Snowplow Collector Authentication

Hi Snowplow Community,

I am reaching out to see if anyone has been able to implement authentication within their Snowplow Collector to prevent unauthenticated events from flowing through the system. For additional context, I am sending events via the Snowplow JS Tracker to my Snowplow Collector. Has anyone been able to add authentication/filtering before events are accepted and processed by the Snowplow Collector (perhaps via a Firewall or some other mechanism)?

Here are the reasons behind my ask:

  1. I don’t want requests outside of approved domains (Example: * to make it into the system. By default, the Snowplow Collector accepts traffic from anywhere and then forwards those events downstream.
  2. I don’t want the Snowplow Collector to be susceptible to DoS attacks.



Hi Brandon,
in case a web application firewall (WAF) or CDN like Akamai, Cloudflare etc. is already in place on the website, it makes a lot of sense to route the Snowplow endpoint through the WAF/CDN, because you can:

  • create filter rules (e.g. host, request path, ISP, country etc.)
  • circumvent Safari ITP
  • detect and block bot or enrich the requests with additional headers to filter downstream (e.g triggered WAF rules, proxy detection etc.)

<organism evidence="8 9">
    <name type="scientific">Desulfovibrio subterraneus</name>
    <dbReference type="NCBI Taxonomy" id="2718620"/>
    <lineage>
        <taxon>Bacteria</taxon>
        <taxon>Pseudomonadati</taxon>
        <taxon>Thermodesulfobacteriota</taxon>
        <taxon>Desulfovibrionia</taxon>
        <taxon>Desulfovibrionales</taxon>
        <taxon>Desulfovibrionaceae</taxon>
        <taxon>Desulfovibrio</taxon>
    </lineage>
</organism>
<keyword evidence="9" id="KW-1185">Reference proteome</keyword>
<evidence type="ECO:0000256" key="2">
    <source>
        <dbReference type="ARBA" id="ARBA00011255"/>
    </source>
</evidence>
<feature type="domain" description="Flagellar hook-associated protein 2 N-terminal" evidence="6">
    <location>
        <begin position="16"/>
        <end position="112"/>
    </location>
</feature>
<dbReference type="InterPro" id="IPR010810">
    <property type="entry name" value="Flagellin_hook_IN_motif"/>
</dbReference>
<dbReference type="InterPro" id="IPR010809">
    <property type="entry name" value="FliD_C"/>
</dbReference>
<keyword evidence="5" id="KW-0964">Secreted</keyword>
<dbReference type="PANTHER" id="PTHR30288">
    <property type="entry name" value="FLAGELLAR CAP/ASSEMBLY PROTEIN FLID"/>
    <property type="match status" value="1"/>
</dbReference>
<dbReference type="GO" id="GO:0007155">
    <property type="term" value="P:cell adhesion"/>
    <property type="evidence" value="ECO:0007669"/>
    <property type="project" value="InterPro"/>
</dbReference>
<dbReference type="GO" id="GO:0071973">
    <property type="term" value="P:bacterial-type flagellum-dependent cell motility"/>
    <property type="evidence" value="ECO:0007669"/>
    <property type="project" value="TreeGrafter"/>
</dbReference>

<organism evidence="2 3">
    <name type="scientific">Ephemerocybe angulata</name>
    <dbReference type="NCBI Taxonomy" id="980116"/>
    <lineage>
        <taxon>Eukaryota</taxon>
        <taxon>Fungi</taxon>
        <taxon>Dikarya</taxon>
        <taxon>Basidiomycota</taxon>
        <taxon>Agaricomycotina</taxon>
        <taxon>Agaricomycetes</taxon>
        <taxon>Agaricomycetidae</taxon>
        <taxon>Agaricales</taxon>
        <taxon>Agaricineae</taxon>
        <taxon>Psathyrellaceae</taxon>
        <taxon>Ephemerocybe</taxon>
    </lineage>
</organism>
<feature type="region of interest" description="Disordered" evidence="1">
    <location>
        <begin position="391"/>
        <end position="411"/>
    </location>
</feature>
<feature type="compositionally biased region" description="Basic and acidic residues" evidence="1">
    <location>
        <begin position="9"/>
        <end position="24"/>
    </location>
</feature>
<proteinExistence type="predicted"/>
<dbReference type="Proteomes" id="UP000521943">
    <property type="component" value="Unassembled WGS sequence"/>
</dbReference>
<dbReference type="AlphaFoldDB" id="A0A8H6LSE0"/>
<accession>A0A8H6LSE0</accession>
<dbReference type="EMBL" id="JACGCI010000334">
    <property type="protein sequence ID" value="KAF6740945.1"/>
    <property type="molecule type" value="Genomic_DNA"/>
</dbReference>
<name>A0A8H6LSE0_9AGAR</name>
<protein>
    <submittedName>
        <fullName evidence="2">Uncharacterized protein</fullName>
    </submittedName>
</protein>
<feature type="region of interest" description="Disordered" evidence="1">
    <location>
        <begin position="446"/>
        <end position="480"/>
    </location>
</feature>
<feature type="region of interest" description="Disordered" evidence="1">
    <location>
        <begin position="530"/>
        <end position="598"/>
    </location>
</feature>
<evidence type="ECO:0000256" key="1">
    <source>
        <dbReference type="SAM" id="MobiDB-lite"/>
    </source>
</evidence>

• setup DoS prevention
  • etc.

We have this in place with Akamai incl. Akamai Bot Manager and I can definitely recommend it.

Edit: there was already a similar question with insightful answers: Snowplow JS Authentication - #6 by matus

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Hey @davidher_mann,

Thanks for your response. I think a WAF is ideal for preventing DoS attacks. But I don’t see how I would prevent requests outside of approved domains from entering the system. Without some sort of secret, I don’t see how to stop a malicious user from fabricating a request to circumvent the rules that the WAF would filter out. I understand I could authenticate a token within the request during the Enrichment process (based on: Snowplow JS Authentication - #6 by matus), but I want to prevent the event from entering the Collector in the first place. This post from @mike explains the same problem:

Signing is probably likely to reduce users sending targeted data but if you have a signing method that is executing client side then it necessitates having that secret available on the client. If an attacker is determined enough they can determine the secret and signing method and still send dummy data. As far as I’m aware there aren’t any analytics tools (or many other tools for that matter) that prevent request tampering. Data that is sent from the client is default assumed to be untrusted so folks that want to prevent tampering tend to move these events server side rather than relying on code that executes on the client.
Snowplow JS Authentication - #8 by mike